NEW YORK (TheStreet) -- CNBC debuted its excellent documentary on Twitter called "Twitter Revolution" earlier this week. While Twitter CEO, Dick Costolo, didn't reveal his intentions to host Carl Quintanilla on when the company would IPO, I suspect it will be sometime before the end of this year.And, when it happens, it will be big. Why will Twitter go public? With the solid Q2 earnings call of Facebook ( FB)a few weeks ago, any stock that is social- or mobile-related is on fire. Facebook is up 44% since the earnings. Yelp ( YELP), Zillow ( Z) and LinkedIn ( LNKD) have all exploded as well. As I said in my column here last week, the good Facebook earnings woke up Wall Street to the two key facts that (1) growth in mobile is accelerating and (2) you can make a lot of money selling ads in mobile. After more than a year, Facebook is back above its IPO price. It is finally getting big institutional buyers to believe in its model again and the power of its platform. All that is good for all mobile and social stocks and it's why they are smoking. What's more, Facebook delivered those numbers in the second quarter -- not the fourth quarter. For any ad-based business, the third and then fourth quarters should be the strongest quarters. So, we are likely moving into a period this fall where Wall Street analysts will continue to take up their estimates for the sector. Twitter really sits at the intersection of social and mobile. Although it's smaller than Facebook, it was arguably a mobile company from day one of its life, while Facebook had to struggle to make the shift from web to now mobile. So, Twitter is ready for its IPO spotlight, especially now that all the financial world seems ready to sit up and take notice. In past years, Twitter has seemed like the kid brother to Facebook. It was younger. It revenues was smaller. It just didn't seem to get talked about as much. But the company has really come into its own in the last two years. It has owned live television events and programming, as well as becoming a go to service for instant access to information. The old "fail whale" where the service periodically seized up is now a thing of the past.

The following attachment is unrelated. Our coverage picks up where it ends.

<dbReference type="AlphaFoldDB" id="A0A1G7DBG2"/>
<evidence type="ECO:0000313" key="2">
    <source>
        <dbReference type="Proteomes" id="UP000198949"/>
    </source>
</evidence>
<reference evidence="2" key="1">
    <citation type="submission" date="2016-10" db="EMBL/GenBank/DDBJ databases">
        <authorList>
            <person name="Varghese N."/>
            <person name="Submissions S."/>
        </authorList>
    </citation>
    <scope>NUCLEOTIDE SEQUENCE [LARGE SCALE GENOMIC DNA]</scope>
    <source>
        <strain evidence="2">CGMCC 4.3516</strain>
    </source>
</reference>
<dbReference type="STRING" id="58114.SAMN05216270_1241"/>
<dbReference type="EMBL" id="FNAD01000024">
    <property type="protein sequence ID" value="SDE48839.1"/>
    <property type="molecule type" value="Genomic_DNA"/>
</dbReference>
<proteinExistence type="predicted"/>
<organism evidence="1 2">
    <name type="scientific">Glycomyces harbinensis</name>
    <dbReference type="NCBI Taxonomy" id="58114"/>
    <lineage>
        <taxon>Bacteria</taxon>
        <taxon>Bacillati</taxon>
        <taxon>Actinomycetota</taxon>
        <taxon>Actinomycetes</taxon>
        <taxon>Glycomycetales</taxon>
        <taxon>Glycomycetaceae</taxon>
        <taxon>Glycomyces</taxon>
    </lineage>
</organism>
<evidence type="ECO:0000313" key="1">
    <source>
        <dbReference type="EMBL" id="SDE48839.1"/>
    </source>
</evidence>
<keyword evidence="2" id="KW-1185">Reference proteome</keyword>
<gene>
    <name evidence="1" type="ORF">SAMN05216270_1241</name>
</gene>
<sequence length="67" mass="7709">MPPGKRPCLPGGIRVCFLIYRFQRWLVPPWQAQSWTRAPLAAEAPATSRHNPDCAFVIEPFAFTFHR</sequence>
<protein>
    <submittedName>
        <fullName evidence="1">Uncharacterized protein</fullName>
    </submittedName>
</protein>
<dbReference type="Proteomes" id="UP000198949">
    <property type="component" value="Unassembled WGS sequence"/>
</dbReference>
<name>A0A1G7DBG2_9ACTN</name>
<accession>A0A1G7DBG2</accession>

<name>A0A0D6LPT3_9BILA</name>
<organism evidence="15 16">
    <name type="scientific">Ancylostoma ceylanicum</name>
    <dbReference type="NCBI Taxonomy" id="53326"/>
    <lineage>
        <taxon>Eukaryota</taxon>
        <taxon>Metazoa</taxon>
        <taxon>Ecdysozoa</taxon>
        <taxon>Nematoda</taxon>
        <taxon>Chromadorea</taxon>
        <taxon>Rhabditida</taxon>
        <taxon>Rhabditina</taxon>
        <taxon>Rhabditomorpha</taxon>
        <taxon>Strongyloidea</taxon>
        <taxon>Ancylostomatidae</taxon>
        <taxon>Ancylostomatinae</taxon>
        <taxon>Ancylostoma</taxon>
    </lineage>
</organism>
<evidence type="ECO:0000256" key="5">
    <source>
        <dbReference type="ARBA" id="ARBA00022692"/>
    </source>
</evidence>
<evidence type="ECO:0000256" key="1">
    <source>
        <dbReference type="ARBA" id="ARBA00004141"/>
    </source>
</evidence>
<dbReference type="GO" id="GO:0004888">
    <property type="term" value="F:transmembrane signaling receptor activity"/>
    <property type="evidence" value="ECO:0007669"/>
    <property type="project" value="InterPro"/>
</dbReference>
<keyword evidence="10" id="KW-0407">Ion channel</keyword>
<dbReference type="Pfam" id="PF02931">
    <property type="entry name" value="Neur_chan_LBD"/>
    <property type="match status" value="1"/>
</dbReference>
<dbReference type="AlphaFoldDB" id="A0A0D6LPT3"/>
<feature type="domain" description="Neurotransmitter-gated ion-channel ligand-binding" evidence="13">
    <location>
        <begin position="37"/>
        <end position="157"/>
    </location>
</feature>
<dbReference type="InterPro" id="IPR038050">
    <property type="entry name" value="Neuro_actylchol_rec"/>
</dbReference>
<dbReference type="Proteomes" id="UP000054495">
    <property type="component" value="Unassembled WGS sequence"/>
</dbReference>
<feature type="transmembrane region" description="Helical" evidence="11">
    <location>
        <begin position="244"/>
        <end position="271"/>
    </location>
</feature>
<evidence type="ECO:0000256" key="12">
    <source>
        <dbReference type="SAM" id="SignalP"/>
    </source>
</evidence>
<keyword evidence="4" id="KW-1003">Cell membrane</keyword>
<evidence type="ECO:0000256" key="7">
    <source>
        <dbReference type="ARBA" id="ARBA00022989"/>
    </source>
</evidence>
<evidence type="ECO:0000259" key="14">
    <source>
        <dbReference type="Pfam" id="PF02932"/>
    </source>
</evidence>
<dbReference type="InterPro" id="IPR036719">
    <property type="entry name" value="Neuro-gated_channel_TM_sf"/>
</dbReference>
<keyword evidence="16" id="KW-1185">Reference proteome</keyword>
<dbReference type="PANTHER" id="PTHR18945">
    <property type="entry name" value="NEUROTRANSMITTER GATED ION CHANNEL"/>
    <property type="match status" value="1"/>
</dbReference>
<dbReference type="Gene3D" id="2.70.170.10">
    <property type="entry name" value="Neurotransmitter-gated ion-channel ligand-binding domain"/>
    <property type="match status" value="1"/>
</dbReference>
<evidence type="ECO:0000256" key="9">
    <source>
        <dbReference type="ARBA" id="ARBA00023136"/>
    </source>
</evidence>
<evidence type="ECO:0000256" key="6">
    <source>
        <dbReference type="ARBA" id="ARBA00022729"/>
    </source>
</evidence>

Most importantly for investors though, Twitter advertisers are starting to line up to get access to the users. We don't know yet what Twitter's revenue will be this year. That will only be revealed once it files its S-1 document with the Securities and Exchange Commission. There has been chatter for more than a year now that Twitter was expecting to do $1 billion in revenue in 2013. My guess is that they'll probably handily exceed that estimate given the momentum in the space. But let's assume they can do $1 billion in sales this year (which would put them a little behind LinkedIn in terms of their size of sales.) The biggest mobile stocks like Facebook get 15 times its revenue. The smaller cap mobile companies like Yelp get 30 times its sales. And LinkedIn is getting the low 20s times its revenue in terms of their market capitalization. Twitter is just starting to turn the tap on sales. So my guess is that it will get around a 25 times sales multiple when it has its IPO. It won't be quite as high as Yelp, but it will still be high as investors assume that this revenue will rise significantly in the next couple of years. That leads you to an IPO valuation of around $25 billion. Is it too high? Will Twitter experience a similar lukewarm response from Wall Street as Facebook did last year? I don't think so. Just like older siblings "break in" in the parents for the younger siblings, we're likely going to see institutional investors who are less skeptical of Twitter's growth plans than they were with Facebook last year. However, it's important to remember that this isn't a Facebook or Twitter story as mobile grows. It's a Facebook and Twitter story. Advertisers will be increasing allocating their spending to mobile and social. Facebook and Twitter will be happy to take orders as the expense of former search dollars and old-time display dollars. If Twitter showed it was ready for its CNBC close-up this week, just wait for the IPO.
At the time of publication the author had no position in any of the stocks mentioned. Follow @ericjackson This article was written by an independent contributor, separate from TheStreet's regular news coverage.